Holidays with loved ones can be a joy, but memory loss can create a lot of stress for everyone involved. You might be worried about an aging family member; children might be confused as to why a grandparent doesn’t seem as engaged as they expect; an elderly guest or host may be confused by all the unfamiliar activities. With a little planning, you can make decisions that create a holiday season that is safe and happy for everyone. Check out these tips to make your holiday visit a success:
Keep gatherings small
Love a big holiday party? Consider rescheduling while the family is in town. Even smaller gatherings of your friends may be confusing to an aging parent, who may be wondering if your friends are people they should know. By keeping gatherings to just family, someone with memory loss may be able to focus better on the people they do know, without being distracted or overwhelmed.
Resurrect old family traditions
While holidays can be stressful, family traditions can help connect an aging parent to older memories. Activities like cookie decorating, traditional foods, even tracking down that random old Christmas album you listened to on cassette, all can help spark memories.
Consider traveling to them
It can seem ideal for your parent to come to you, especially if you have work, kids, school, and other obligations to juggle around a busy holiday season. But with memory loss, familiar surroundings can be really helpful, so it might be worth the hassle of you bundling everyone up to visit your parents or in-laws rather than bringing them to you.
If you need them to come to you, consider how you can make your house accessible to them. If they’ve visited before, try to set them in the same room that they always stay in, and limit how much you move furniture around for the holiday. Familiarity can make the space more comfortable.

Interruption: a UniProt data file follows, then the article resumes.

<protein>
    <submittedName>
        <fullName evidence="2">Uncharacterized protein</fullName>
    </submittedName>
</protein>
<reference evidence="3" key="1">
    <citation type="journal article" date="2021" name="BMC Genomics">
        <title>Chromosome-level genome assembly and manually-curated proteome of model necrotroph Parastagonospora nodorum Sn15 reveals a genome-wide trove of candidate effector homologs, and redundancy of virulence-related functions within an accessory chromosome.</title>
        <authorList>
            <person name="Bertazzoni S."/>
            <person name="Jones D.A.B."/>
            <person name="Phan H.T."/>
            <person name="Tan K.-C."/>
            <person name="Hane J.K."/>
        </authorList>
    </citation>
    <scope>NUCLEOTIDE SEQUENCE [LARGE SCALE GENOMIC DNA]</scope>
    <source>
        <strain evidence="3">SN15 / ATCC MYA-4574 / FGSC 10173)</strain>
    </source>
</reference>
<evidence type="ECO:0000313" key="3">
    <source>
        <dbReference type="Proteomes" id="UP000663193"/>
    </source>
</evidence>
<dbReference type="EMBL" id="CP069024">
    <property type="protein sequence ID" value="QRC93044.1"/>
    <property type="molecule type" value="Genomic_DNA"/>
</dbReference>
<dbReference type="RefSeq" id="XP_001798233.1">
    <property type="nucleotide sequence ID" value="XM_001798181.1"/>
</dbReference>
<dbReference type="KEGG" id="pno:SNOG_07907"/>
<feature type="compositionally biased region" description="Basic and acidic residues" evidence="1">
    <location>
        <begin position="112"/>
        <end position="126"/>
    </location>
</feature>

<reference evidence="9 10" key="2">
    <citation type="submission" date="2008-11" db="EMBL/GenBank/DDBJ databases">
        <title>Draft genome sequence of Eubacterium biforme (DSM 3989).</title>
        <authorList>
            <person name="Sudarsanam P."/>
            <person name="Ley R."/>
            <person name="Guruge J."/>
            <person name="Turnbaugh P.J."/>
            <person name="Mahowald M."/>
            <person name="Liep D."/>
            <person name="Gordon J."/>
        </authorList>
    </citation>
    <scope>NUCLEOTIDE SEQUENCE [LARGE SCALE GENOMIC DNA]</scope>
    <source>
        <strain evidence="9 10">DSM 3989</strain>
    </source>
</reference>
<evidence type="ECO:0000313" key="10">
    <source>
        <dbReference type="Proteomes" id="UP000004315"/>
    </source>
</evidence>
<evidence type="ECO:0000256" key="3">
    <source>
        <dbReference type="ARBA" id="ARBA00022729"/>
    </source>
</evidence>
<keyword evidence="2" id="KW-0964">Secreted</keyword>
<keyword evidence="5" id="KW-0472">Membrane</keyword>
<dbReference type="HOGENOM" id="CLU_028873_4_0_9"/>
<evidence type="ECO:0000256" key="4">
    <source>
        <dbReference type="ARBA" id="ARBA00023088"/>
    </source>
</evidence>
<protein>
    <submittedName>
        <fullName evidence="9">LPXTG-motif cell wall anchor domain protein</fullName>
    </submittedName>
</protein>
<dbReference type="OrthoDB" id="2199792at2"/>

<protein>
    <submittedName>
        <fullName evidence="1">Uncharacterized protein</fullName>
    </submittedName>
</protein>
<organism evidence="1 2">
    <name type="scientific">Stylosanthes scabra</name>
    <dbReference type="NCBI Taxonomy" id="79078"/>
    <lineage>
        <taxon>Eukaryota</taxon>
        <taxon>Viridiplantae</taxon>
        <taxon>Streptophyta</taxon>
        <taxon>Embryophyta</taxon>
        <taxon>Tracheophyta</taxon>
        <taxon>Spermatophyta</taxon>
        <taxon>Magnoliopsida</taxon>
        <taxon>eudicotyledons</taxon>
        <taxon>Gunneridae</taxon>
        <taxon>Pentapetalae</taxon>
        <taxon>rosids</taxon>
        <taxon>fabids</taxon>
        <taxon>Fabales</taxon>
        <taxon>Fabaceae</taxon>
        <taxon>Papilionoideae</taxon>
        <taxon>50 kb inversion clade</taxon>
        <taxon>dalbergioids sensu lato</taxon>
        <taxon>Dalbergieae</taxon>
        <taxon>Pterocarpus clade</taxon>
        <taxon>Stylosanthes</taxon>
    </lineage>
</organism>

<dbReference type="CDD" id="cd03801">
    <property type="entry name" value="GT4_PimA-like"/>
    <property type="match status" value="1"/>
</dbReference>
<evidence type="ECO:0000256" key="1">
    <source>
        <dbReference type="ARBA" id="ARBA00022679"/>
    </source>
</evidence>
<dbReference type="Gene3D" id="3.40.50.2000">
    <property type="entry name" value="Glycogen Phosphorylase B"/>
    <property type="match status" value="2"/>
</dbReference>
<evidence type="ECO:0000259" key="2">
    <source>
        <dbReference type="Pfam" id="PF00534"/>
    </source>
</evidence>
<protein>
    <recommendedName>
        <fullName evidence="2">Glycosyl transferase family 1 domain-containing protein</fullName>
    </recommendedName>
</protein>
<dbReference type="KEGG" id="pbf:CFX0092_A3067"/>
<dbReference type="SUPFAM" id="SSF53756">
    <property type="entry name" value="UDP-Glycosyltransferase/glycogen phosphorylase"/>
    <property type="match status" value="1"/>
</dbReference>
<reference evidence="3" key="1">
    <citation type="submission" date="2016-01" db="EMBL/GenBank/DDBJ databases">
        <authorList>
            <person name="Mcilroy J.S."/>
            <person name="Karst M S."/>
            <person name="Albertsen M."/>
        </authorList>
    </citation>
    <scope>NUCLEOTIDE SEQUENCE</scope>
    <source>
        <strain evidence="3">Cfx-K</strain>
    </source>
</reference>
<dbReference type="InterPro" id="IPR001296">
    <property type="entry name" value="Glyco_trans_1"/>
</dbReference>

Make sure everyone has a quiet place to reset
Holidays can be overwhelming, and someone is bound to lose their patience at some point in time. One thing that can help is to ensure that there’s a space where people can go to have a few moments of quiet time when things get loud or confusing. This can be a challenge when you have visitors and may have a crowded house. If people are sharing rooms, consider offering up your master bedroom during the day as a go to “quiet zone”. If your aging family members are mobile, going on a quiet walk with you in the afternoon can give them a chance to relax and reset.
Offer regular reminders
When one part of a routine changes, it can be difficult to maintain the rest of it. Your aging parent may be proud of their independence, but a little help with things like medications, and even breaks to take a nap or have a snack can be helpful. If your house is large, consider adding a sign to the bathroom door or even posting a label with an arrow pointing the right direction so that they find their way around more easily.
Putting a little time into planning your holiday gatherings can help to ensure that your family get together is a time of joy and togetherness, rather than stress.